Warning: contains spoilers for Infinite Frontier #5!
The two giants of the comics publishing industry have been rivals for decades – but DC Comics just admitted a key point in favor of Marvel Comics, and why the latter might be winning the race. When discussing the difference between DC and Marvel, fans will most often point out the differences in tone: in general, DC’s stories (at least as of late) tend to swing darker. In Infinite Frontier #5, written by Joshua Williamson with art by Paul Pelletier, Jesus Merino and Derenick, DC’s own version of Iron Man points out why this trend isn’t necessarily positive.
After the events of Dark Nights: Death Metal, the restoration of the DC Multiverse has begun. In this new status quo, everything is canon as opposed to only the last DC universal reboot (DC’s New 52, for example), and everyone is now aware of the Multiverse’s existence. But Darkseid has returned, and is using the opportunity presented to him by the emerging Multiverse to isolate all the Earths from each other – leaving each one alone and completely vulnerable.
As Psycho-Pirate brainwashes Barry Allen into running on a cosmic treadmill (thereby making the barriers between each Earth weak and susceptible to Darkseid), President Superman breaks the chains holding him and his team down and attempts to stop the Flash. Machinehead – of Earth-8 and DC’s version of Iron Man – stands in his way and fights Calvin; he points out that every time something terrible happens in the Multiverse, it happens because of Earth-0. He mentions the Flash creating the Flashpoint timeline, creating cracks in Earth-0’s history – but they didn’t stop there. “They splintered out into the multiverse! And some of those cracks hit Earth-8! My world! Those changes made my world harder. Darker.”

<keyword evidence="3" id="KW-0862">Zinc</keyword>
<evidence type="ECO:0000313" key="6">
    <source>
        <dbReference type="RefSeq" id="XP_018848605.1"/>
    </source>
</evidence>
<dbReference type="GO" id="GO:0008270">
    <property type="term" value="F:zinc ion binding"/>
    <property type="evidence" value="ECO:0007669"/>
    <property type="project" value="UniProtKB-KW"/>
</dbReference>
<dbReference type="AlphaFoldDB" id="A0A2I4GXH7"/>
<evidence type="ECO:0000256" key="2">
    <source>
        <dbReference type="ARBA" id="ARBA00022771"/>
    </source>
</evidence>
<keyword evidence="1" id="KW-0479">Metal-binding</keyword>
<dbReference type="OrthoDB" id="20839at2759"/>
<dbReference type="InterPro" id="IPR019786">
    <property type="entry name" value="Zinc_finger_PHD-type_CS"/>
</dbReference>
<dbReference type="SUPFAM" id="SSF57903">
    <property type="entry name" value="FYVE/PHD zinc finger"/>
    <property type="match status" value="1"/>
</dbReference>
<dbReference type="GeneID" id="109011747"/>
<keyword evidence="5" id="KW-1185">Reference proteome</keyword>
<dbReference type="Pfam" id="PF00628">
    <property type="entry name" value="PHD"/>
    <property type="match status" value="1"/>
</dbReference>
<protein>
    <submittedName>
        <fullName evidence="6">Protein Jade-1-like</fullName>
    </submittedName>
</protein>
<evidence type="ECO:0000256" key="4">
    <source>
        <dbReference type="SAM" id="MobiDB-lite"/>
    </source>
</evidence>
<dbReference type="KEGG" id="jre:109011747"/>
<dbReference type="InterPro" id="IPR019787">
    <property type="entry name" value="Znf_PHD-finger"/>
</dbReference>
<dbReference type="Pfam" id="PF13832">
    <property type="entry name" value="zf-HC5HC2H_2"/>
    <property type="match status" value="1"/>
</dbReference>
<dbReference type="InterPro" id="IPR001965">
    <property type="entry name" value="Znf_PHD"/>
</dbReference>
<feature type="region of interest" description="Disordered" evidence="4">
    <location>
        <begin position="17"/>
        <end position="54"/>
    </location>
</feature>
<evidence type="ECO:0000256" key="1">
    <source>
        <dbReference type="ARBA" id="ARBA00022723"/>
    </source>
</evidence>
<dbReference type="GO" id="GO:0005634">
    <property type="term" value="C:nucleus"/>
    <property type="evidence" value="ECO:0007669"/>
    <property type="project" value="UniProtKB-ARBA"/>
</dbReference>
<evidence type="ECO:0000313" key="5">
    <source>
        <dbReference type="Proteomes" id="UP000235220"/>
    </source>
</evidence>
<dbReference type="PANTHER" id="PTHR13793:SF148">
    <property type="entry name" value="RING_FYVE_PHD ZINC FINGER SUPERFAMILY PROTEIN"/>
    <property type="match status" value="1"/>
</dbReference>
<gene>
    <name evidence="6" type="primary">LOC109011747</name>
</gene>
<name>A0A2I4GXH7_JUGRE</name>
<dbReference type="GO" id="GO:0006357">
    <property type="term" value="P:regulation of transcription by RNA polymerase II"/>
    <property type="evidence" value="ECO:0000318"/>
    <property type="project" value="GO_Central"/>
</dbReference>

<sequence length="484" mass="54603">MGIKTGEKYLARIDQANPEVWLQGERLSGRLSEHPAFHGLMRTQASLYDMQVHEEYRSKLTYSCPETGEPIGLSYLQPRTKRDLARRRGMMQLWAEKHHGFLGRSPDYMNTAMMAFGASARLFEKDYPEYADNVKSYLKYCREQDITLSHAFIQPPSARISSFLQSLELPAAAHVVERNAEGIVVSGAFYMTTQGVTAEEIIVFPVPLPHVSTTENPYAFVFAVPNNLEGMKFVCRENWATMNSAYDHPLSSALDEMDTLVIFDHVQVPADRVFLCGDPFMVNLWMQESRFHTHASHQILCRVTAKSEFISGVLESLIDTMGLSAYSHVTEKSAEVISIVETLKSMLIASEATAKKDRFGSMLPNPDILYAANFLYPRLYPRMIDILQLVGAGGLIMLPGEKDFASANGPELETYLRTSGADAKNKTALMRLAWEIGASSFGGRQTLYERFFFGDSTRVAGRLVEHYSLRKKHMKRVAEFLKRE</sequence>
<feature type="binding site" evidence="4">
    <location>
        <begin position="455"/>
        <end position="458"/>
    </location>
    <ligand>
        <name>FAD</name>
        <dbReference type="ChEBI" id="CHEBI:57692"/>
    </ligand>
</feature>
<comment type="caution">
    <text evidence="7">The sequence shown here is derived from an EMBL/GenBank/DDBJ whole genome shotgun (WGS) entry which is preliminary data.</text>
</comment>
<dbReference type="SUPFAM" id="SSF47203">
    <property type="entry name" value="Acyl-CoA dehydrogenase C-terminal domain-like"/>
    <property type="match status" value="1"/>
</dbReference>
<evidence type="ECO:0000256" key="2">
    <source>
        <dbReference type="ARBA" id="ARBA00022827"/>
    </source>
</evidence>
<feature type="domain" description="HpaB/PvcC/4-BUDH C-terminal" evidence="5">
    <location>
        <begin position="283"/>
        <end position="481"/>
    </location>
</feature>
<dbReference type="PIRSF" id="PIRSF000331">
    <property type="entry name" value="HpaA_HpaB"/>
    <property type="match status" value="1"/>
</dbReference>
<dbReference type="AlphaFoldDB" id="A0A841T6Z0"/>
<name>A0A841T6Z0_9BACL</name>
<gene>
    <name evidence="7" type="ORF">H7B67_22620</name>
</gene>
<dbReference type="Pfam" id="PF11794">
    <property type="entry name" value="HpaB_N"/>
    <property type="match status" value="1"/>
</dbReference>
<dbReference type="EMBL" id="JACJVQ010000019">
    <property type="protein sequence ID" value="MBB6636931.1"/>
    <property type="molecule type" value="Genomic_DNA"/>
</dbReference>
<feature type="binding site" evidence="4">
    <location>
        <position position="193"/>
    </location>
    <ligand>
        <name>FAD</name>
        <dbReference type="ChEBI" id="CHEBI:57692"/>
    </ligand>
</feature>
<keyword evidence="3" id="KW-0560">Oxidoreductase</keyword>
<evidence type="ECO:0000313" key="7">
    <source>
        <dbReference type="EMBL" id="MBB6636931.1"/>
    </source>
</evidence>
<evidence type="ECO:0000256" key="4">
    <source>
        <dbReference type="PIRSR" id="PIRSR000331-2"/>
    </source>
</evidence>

Flashpoint is quite a dark entry into the DC crossover events – with wars between Amazons and Atlanteans tearing the world apart, among other things – and it’s far from the only one. From titles like Infinite Crisis, Final Crisis and Dark Nights: Death Metal, DC Comics frequently tell stories about the destruction of all reality. In contrast, Marvel Comics’ tales aren’t nearly as horrifically dark and extreme (Civil War notwithstanding), and crossovers are usually bright, or at the very least hopeful stories. Since Machinehead is effectively Iron Man in the DC Universe, this admission from Machinehead is DC admitting that if Marvel told as many dark stories as DC, it would ruin their overall appeal and quality.
This is not to suggest that dark stories should never be told in the Marvel Universe, but constantly wallowing in despair and all-or-nothing stakes will eventually induce apathy in the reader. After all, if the universe is at stake in every crossover event, why should the reader believe one story will end any different from another? Both comic companies rarely concede any ground in this two-horse race, but at least DC Comics is willing to notice the successful strategies of Marvel Comics, and admit their own failures from time to time.